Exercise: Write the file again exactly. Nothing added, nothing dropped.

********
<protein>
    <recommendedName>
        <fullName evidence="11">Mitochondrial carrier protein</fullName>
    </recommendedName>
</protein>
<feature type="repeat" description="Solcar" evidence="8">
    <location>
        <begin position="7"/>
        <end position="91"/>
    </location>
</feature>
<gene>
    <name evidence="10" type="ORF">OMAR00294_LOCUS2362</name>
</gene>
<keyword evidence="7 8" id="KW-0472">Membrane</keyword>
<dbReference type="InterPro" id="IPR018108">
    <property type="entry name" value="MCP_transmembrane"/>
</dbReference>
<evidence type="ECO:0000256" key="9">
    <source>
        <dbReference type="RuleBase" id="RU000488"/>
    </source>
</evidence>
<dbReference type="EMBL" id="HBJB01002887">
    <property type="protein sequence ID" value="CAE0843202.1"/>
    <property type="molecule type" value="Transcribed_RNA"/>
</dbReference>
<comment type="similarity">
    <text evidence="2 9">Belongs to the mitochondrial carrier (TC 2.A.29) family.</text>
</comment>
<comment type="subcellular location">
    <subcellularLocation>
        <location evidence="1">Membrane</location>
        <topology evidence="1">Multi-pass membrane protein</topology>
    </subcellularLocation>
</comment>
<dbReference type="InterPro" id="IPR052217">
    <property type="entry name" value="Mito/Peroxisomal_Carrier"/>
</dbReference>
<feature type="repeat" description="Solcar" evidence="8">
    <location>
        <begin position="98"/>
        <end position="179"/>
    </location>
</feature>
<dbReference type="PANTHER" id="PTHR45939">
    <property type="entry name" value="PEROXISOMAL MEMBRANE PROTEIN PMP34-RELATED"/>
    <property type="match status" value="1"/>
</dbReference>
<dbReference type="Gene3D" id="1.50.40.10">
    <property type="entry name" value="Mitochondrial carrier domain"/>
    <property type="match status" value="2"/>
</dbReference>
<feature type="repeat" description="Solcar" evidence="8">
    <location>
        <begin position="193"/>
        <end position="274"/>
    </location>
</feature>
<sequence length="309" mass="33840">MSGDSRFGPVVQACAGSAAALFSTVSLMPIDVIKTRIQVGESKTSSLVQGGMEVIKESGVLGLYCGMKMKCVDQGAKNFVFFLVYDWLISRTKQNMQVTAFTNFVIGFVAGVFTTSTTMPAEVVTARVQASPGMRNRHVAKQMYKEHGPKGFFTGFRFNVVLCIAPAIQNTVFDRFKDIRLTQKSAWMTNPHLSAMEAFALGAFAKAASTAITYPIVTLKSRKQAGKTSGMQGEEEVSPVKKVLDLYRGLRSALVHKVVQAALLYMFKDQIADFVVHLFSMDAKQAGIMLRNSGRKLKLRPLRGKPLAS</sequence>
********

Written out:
<protein>
    <recommendedName>
        <fullName evidence="11">Mitochondrial carrier protein</fullName>
    </recommendedName>
</protein>
<feature type="repeat" description="Solcar" evidence="8">
    <location>
        <begin position="7"/>
        <end position="91"/>
    </location>
</feature>
<gene>
    <name evidence="10" type="ORF">OMAR00294_LOCUS2362</name>
</gene>
<keyword evidence="7 8" id="KW-0472">Membrane</keyword>
<dbReference type="InterPro" id="IPR018108">
    <property type="entry name" value="MCP_transmembrane"/>
</dbReference>
<evidence type="ECO:0000256" key="9">
    <source>
        <dbReference type="RuleBase" id="RU000488"/>
    </source>
</evidence>
<dbReference type="EMBL" id="HBJB01002887">
    <property type="protein sequence ID" value="CAE0843202.1"/>
    <property type="molecule type" value="Transcribed_RNA"/>
</dbReference>
<comment type="similarity">
    <text evidence="2 9">Belongs to the mitochondrial carrier (TC 2.A.29) family.</text>
</comment>
<comment type="subcellular location">
    <subcellularLocation>
        <location evidence="1">Membrane</location>
        <topology evidence="1">Multi-pass membrane protein</topology>
    </subcellularLocation>
</comment>
<dbReference type="InterPro" id="IPR052217">
    <property type="entry name" value="Mito/Peroxisomal_Carrier"/>
</dbReference>
<feature type="repeat" description="Solcar" evidence="8">
    <location>
        <begin position="98"/>
        <end position="179"/>
    </location>
</feature>
<dbReference type="PANTHER" id="PTHR45939">
    <property type="entry name" value="PEROXISOMAL MEMBRANE PROTEIN PMP34-RELATED"/>
    <property type="match status" value="1"/>
</dbReference>
<dbReference type="Gene3D" id="1.50.40.10">
    <property type="entry name" value="Mitochondrial carrier domain"/>
    <property type="match status" value="2"/>
</dbReference>
<feature type="repeat" description="Solcar" evidence="8">
    <location>
        <begin position="193"/>
        <end position="274"/>
    </location>
</feature>
<sequence length="309" mass="33840">MSGDSRFGPVVQACAGSAAALFSTVSLMPIDVIKTRIQVGESKTSSLVQGGMEVIKESGVLGLYCGMKMKCVDQGAKNFVFFLVYDWLISRTKQNMQVTAFTNFVIGFVAGVFTTSTTMPAEVVTARVQASPGMRNRHVAKQMYKEHGPKGFFTGFRFNVVLCIAPAIQNTVFDRFKDIRLTQKSAWMTNPHLSAMEAFALGAFAKAASTAITYPIVTLKSRKQAGKTSGMQGEEEVSPVKKVLDLYRGLRSALVHKVVQAALLYMFKDQIADFVVHLFSMDAKQAGIMLRNSGRKLKLRPLRGKPLAS</sequence>